To save content items to your account,
please confirm that you agree to abide by our usage policies.
If this is the first time you use this feature, you will be asked to authorise Cambridge Core to connect with your account.
Find out more about saving content to .
To save content items to your Kindle, first ensure firstname.lastname@example.org
is added to your Approved Personal Document E-mail List under your Personal Document Settings
on the Manage Your Content and Devices page of your Amazon account. Then enter the ‘name’ part
of your Kindle email address below.
Find out more about saving to your Kindle.
Note you can select to save to either the @free.kindle.com or @kindle.com variations.
‘@free.kindle.com’ emails are free but can only be saved to your device when it is connected to wi-fi.
‘@kindle.com’ emails can be delivered even when you are not connected to wi-fi, but note that service fees apply.
The purpose of this study was to assess fetal cardiac function in normal fetuses (control group) compared to those who are exposed to gestational diabetes mellitus using different echocardiographic measurements, and to explore the application of left atrial shortening fraction in determination of fetal diastolic function with gestational diabetes mellitus.
A total of 50 women with gestational diabetes and 50 women with a healthy pregnancy were included in the study. Fetal echocardiography was performed and structural as well as functional fetal cardiac parameters were measured. Data were compared between with or without fetal myocardial hypertrophy and the control group.
In the study group, out of 50 fetuses of gestational diabetic mothers, 18 had myocardial hypertrophy and 32 had normal septal thickness. Gestational age at time of examination did not differ significantly between the control and gestational diabetes group (p = 0.55). Mitral E/A ratio was lower in gestational diabetes group as compared to the control (p < 0.001). Isovolumetric relaxation and contraction times and myocardial performance index were greater in fetuses of gestational diabetic mothers (p < 0.001). In fetuses of gestational diabetic mothers with myocardial hypertrophy, left atrial shortening fraction was lower as compared to those without myocardial hypertrophy and those of the control group (p < 0.001).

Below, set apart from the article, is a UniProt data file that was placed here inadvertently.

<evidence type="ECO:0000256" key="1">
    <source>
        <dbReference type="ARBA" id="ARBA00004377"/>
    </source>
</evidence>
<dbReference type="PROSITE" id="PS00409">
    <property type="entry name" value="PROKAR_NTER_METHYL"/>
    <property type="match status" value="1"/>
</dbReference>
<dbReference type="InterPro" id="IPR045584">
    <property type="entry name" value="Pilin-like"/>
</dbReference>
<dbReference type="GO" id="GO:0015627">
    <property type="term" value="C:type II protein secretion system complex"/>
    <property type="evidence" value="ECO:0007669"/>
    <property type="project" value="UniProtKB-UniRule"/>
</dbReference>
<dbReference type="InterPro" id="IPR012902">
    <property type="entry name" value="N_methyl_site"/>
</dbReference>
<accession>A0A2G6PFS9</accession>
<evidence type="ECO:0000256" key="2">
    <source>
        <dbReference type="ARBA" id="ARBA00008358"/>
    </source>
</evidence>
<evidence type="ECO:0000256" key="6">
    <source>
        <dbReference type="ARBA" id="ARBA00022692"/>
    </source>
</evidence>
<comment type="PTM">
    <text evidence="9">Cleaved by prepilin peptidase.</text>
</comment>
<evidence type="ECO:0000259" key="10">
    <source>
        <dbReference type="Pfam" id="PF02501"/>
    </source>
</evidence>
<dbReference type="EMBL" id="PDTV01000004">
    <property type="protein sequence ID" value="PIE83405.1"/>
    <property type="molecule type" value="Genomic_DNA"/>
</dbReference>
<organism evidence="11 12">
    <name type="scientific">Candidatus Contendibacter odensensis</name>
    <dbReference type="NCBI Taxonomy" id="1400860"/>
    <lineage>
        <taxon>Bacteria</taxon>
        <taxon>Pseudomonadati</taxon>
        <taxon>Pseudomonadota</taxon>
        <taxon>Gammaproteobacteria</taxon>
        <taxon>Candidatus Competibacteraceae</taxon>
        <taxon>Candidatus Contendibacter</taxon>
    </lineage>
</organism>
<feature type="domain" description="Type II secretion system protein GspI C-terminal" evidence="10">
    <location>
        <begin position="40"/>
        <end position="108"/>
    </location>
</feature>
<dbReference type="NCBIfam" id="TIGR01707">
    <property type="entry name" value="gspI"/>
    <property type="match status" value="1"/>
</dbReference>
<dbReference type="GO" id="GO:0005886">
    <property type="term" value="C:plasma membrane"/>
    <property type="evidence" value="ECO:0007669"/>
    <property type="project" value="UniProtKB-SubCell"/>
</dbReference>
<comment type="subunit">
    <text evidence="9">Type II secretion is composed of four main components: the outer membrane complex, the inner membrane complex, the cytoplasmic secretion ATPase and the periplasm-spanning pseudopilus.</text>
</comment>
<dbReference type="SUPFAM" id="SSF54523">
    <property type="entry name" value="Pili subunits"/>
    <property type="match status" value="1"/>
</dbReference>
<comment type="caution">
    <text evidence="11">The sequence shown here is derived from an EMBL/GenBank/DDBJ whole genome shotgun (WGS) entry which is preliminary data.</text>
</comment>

The results of this study suggest that fetuses of gestational diabetic mothers have altered cardiac function even in the absence of septal hypertrophy, and that left atrial shortening fraction can be used as a reliable alternate parameter in the assessment of fetal diastolic function.
The objective of this study was to assess differences in myocardial systolic and diastolic function and vascular function in children 2−5 years of age born to diabetic as compared to non-diabetic mothers.
This study was a retrospective cohort conducted in 2016 at The Aga Khan University Hospital, Karachi, Pakistan. It included children between 2 and 5 years of age born to mothers with and without exposure to diabetes in utero (n = 68 in each group) and who were appropriate for gestational age. Myocardial morphology and function using echocardiogram and carotid intima media thickness (cIMT) and pulse wave velocity was performed to evaluate cardiac function as well as macrovascular remodelling in these children. Multiple linear regression was used to compare the groups.
There was no significant difference in cardiac morphology, myocardial systolic and diastolic function, and macrovascular assessment between the exposed and unexposed groups of AGA children. Subgroup analysis demonstrated a significantly decreased mitral E/A ratio in children whose mothers were on medications as compared to those on dietary control (median [IQR] = 1.7 [1.6–1.9] and 1.56 [1.4–1.7], respectively, p = 0.02), and a higher cIMT in children whose mothers were on medication as compared to controls (0.48 [0.44–0.52] and 0.46 [0.44–0.50], respectively, p = 0.03).
In utero exposure to uncontrolled maternal diabetes has an effect on the cardiovascular structure and function in children aged 2−5 years. However, future work requires long-term follow-up from fetal to adult life to assess these changes over the life course.
Email your librarian or administrator to recommend adding this to your organisation's collection.